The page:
Over the weekend I listened to an interview with Barack Obama where the President-Elect stated that he wanted to be known as the Empirical President. This was Obama’s way of saying that he wanted to be honest with the American people and to base his policies on known facts and observable outcomes. This is in stark contrast to either George Bush or our own Stephen Harper who seem to prefer ideological dogma and supposition versus the empirical world we live in.
Even Jeffrey Simpson in today’s Globe has made a virtue of Barack Obama’s frank, open and honest approach to policy making in a piece entitled: “The new president's first duty: Tell Americans the 'whole truth'”. As if Barack Obama needs to be told. Evidently things need to get really bad before “telling the truth” becomes vogue or that “telling the whole truth” becomes something of political advantage in the minds of people like Jeffrey Simpson.
Stephen Harper has been doing anything but telling Canadians the truth. Meanwhile Canada’s media had been doing very little to extract the truth from Stephen Harper. The Globe and Mail actually endorsed this inveterate liar for Prime Minister in the last election. An election that was based on a lie and that was precipitated by the breaking by Harper’s of his own fixed election date promise. No, we do not have an empirical government in office, but rather an imperial government in office where the Prime Minister and the Governor General act as some kind of two handed tag team, interpreting our constitution in a way that favours Harper’s ongoing grasp on power.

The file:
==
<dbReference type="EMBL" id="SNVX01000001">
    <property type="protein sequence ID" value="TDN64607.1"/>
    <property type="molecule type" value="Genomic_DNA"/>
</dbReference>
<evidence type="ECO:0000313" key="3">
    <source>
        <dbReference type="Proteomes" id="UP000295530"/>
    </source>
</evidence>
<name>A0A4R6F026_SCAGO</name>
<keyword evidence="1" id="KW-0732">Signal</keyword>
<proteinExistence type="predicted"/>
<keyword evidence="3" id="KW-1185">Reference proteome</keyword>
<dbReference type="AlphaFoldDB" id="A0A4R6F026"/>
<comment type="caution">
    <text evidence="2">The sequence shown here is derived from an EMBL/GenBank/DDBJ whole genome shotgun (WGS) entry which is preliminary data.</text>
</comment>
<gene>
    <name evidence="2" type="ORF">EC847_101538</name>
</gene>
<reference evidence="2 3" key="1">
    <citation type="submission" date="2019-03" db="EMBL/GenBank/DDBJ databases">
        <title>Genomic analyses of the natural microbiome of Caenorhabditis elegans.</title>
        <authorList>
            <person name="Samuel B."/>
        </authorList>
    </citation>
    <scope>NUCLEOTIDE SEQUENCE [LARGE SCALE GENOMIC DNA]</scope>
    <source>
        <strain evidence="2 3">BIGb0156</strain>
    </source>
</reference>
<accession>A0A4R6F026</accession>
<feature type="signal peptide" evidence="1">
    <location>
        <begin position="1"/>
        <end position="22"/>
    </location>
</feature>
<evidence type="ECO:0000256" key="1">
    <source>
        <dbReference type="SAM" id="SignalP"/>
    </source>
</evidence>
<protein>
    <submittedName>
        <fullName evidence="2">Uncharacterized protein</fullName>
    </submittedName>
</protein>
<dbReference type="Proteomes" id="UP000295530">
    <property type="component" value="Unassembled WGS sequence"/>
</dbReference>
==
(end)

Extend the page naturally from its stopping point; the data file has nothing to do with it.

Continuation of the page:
Canada's media are no better at ushering in a brave new world of empirical government, than Harper himself. A good example was the income trust policy that was ushered in without any public consultation or transparency whatsoever. With the exception of Diane Francis, Canada’s media bought into the falsehoods of that policy without an iota of due diligence or vetting. That policy was perpetrated on the notion that income trusts cause tax leakage. An empirical government would offer proof of such an allegation. The imperial Harper regime did not. An empirical government would examine what their policy has actually wrought in its aftermath, namely $108 billion in trust tax related takeovers that actually cause tax leakage where none had existed before. The imperial Harper regime has not.
Rather than making a political virtue of the truth, south of the border, as Jeffery Simpson is doing today, perhaps his time would be better spent implementing such a culture of truth here in Canada. A good place for him to start would be taking an empirical approach to one of Stephen Harper’s first and most infamous broken promises in office, namely the income trust fraud. I suggest Jeffrey Simpson acquaint himself with the study published in November 2005 entitled the “Tax revenue implications of income trusts” by HLB Decision Economics and then turn his attention to the Deloitte study of December 2007 entitled “Income trust buyouts: “Lots of activity, little tax revenue”. Let’s see whether Jeffrey Simpson actually believes his own advice, and whether he subscribes to the notion that “The Prime Minister’s first duty: Tell Canadians the whole truth”
Tuesday, January 20, 2009
Posted by Fillibluster at 10:31 AM